Revising for more technical subject areas – like science topics and information and communication technology – can be somewhat overwhelming, even if it is your field of study. Here are some techniques that work surprisingly well for those technical study subject areas that need to be broken down into smaller pieces:
- Use the top-up method in which you go back and review what was previously studied quickly before moving onto the next area, repeating this process every day until you have covered all the material. This will help to replace any information that may have not been retained properly and become more familiar and comfortable with topics that were still intimidating.
- The look, cover, write and check method is good for definitions, terms and formulae that you may have to memorize. Here you look at the subject matter, cover it up, try to write what you remember and then check that you did it correctly.
- There are often many diagrams that you must label on a science or information systems flowchart – make copies of these diagrams so that you can practise filling in the missing information.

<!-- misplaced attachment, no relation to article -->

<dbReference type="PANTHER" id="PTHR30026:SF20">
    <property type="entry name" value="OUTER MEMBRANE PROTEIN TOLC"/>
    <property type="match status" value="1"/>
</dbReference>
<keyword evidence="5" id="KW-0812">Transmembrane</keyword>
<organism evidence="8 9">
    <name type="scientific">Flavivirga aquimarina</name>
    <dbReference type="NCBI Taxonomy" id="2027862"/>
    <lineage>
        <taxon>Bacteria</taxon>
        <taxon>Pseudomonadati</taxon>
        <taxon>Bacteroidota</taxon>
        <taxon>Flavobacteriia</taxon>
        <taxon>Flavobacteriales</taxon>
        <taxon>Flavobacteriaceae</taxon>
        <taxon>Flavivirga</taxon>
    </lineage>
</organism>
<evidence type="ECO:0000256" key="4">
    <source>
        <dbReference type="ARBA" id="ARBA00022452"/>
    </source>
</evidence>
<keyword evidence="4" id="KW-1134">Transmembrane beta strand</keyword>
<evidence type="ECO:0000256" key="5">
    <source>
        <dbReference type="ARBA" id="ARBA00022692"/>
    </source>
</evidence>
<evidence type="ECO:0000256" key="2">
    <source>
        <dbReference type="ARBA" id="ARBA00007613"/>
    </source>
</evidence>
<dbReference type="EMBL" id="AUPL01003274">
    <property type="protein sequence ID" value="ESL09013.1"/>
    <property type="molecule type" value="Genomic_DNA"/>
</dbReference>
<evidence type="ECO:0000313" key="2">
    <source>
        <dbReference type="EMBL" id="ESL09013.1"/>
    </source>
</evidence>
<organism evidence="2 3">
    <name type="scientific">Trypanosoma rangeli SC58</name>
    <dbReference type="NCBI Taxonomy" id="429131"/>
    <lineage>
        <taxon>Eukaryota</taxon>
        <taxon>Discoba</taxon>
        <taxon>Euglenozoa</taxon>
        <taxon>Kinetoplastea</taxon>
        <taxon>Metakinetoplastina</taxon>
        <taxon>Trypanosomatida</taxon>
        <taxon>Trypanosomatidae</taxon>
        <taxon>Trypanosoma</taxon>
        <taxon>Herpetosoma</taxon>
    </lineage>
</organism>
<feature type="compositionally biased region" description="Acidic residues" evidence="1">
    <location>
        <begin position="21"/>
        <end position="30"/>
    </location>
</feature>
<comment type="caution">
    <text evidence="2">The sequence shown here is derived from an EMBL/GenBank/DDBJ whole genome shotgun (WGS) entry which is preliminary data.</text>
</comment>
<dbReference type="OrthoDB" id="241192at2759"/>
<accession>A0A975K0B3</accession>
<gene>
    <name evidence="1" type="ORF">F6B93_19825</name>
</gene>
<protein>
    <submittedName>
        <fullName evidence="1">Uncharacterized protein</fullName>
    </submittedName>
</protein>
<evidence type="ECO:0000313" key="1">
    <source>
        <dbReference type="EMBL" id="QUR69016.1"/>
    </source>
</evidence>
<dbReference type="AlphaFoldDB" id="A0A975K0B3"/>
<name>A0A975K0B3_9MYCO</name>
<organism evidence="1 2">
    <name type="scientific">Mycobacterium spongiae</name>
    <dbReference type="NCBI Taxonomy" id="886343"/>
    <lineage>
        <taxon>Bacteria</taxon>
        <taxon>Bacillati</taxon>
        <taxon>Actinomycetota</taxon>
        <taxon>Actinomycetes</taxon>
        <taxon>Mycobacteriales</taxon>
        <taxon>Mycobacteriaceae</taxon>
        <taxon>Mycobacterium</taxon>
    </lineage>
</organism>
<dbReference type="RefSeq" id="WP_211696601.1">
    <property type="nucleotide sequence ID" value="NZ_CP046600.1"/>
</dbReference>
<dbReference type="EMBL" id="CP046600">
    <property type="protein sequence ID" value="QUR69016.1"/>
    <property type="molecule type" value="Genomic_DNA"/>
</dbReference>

- One tip for visual learners would be to make a diagram, cut it up into jigsaw-style pieces and see if you could put this back together. This works well for biology, chemistry, and other scientific subjects.
- Make flash cards that you can study on your own or with a study partner. When you choose to work with a partner, you can ask each other questions and listen to the answers, which will reinforce the ideas in both your memories.
- Scour the Internet or ask your professor about previous exam questions that you could use as practise tests that you incorporate into your revising strategy. Where there is so much technical information, specific questions can help you focus on the subject areas that appear to be most critical in the exam. You might also want to confirm what areas that you are expected to know as this will help you to not focus on the wrong concepts.
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